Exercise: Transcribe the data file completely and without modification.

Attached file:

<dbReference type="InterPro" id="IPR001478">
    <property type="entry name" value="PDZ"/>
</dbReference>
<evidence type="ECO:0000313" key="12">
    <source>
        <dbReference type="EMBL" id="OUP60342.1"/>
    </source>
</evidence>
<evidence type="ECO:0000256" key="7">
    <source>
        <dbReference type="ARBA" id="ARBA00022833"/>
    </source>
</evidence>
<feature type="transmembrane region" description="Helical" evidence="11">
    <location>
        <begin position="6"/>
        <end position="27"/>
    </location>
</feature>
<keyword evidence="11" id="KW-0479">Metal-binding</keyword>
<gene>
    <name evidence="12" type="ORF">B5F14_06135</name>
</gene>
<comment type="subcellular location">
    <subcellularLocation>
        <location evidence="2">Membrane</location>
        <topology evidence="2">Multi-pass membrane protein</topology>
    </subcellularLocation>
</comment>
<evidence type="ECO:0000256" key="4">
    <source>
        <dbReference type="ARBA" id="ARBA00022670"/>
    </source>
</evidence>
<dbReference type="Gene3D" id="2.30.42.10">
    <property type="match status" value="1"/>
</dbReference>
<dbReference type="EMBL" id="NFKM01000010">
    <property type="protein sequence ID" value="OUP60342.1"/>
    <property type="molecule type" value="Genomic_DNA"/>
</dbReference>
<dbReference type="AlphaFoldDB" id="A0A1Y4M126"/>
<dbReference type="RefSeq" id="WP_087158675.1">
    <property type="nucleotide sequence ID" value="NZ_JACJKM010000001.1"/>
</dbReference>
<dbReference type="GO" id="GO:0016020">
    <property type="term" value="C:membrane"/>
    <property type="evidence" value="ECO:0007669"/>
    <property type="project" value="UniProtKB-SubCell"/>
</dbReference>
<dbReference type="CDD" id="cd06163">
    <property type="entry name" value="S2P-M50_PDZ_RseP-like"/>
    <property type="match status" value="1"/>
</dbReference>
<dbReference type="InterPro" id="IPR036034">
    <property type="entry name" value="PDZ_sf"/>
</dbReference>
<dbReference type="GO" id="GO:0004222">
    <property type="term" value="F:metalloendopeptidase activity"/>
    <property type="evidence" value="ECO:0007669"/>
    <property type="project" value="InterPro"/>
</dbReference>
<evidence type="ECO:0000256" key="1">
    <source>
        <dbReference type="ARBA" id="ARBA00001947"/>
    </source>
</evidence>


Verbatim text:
<dbReference type="InterPro" id="IPR001478">
    <property type="entry name" value="PDZ"/>
</dbReference>
<evidence type="ECO:0000313" key="12">
    <source>
        <dbReference type="EMBL" id="OUP60342.1"/>
    </source>
</evidence>
<evidence type="ECO:0000256" key="7">
    <source>
        <dbReference type="ARBA" id="ARBA00022833"/>
    </source>
</evidence>
<feature type="transmembrane region" description="Helical" evidence="11">
    <location>
        <begin position="6"/>
        <end position="27"/>
    </location>
</feature>
<keyword evidence="11" id="KW-0479">Metal-binding</keyword>
<gene>
    <name evidence="12" type="ORF">B5F14_06135</name>
</gene>
<comment type="subcellular location">
    <subcellularLocation>
        <location evidence="2">Membrane</location>
        <topology evidence="2">Multi-pass membrane protein</topology>
    </subcellularLocation>
</comment>
<evidence type="ECO:0000256" key="4">
    <source>
        <dbReference type="ARBA" id="ARBA00022670"/>
    </source>
</evidence>
<dbReference type="Gene3D" id="2.30.42.10">
    <property type="match status" value="1"/>
</dbReference>
<dbReference type="EMBL" id="NFKM01000010">
    <property type="protein sequence ID" value="OUP60342.1"/>
    <property type="molecule type" value="Genomic_DNA"/>
</dbReference>
<dbReference type="AlphaFoldDB" id="A0A1Y4M126"/>
<dbReference type="RefSeq" id="WP_087158675.1">
    <property type="nucleotide sequence ID" value="NZ_JACJKM010000001.1"/>
</dbReference>
<dbReference type="GO" id="GO:0016020">
    <property type="term" value="C:membrane"/>
    <property type="evidence" value="ECO:0007669"/>
    <property type="project" value="UniProtKB-SubCell"/>
</dbReference>
<dbReference type="CDD" id="cd06163">
    <property type="entry name" value="S2P-M50_PDZ_RseP-like"/>
    <property type="match status" value="1"/>
</dbReference>
<dbReference type="InterPro" id="IPR036034">
    <property type="entry name" value="PDZ_sf"/>
</dbReference>
<dbReference type="GO" id="GO:0004222">
    <property type="term" value="F:metalloendopeptidase activity"/>
    <property type="evidence" value="ECO:0007669"/>
    <property type="project" value="InterPro"/>
</dbReference>
<evidence type="ECO:0000256" key="1">
    <source>
        <dbReference type="ARBA" id="ARBA00001947"/>
    </source>
</evidence>